Patrick J. Willson
Patrick J. Willson is a retired Presbyterian pastor who lives in Santa Fe, New Mexico.
After enduring Job's calamities, his howling laments, the speeches of his "friends," a hymn to wisdom as an entr'acte, Job's plea of innocence, an awkward interruption by Elihu, and then four chapters of the LORD speaking from the whirlwind, we finally arrive at the 42nd and last chapter of Job. We discover that no one much agrees what it means.
Alfred Lord Tennyson called Job "the greatest poem of ancient and modern times." Excerpts are regularly included in anthologies of world literature and religious poetry. It is an undeniable literary classic. Why is it rarely preached in Christian churches?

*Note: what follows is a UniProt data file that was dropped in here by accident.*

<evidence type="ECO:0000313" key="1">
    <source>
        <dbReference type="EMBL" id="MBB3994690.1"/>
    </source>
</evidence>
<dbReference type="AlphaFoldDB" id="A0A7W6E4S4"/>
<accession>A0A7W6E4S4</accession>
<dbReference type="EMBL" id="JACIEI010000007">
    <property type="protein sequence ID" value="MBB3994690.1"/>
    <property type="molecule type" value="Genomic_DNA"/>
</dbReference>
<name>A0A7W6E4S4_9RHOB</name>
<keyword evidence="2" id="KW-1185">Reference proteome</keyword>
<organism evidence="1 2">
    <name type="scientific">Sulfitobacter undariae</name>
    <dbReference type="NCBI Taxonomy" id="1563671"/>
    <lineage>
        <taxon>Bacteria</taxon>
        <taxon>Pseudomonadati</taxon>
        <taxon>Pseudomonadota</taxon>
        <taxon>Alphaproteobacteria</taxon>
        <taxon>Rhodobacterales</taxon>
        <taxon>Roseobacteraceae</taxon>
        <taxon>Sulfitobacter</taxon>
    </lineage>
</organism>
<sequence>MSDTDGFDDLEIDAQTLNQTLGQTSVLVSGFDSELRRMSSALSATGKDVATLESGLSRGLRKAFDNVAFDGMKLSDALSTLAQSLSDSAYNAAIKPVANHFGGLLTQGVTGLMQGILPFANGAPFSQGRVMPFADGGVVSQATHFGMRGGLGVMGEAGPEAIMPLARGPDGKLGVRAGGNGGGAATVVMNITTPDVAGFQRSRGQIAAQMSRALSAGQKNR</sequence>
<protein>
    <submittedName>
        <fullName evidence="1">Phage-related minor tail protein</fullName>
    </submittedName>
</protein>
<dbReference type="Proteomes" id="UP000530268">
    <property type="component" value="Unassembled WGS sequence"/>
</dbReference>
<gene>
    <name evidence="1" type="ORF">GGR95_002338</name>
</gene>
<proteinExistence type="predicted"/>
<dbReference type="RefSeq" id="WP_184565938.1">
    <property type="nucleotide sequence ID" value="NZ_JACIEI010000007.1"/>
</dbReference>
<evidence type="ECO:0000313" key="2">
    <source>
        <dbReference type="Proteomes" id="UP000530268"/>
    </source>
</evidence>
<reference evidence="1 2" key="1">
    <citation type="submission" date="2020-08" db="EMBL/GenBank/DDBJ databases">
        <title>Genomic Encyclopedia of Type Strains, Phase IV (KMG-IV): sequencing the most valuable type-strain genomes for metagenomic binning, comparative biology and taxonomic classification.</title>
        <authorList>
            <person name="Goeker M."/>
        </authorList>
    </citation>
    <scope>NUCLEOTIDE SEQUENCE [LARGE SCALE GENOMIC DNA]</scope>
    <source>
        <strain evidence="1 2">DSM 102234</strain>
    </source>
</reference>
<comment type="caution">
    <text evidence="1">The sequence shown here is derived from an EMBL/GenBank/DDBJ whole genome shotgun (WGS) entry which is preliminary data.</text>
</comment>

New daughters and sons do not take the place of the lost ones. As a conclusion to the story of Job, this will not do.
If God’s response to Job in chapter 38 were meant only to shut Job up, seven verses would be sufficient. But God is only getting started here, and the exuberance of the rhetoric insists that vastly more is at stake.
Here in Tidewater, Virginia, we make our way from city to city via a series of tunnels. As we approach each tunnel a series of signs warn us: “No HAZMATS” and “HAZMATS must exit here.” Trucks carrying hazardous materials of one sort or another provide a danger anywhere, but in tunnels the risk is magnified.
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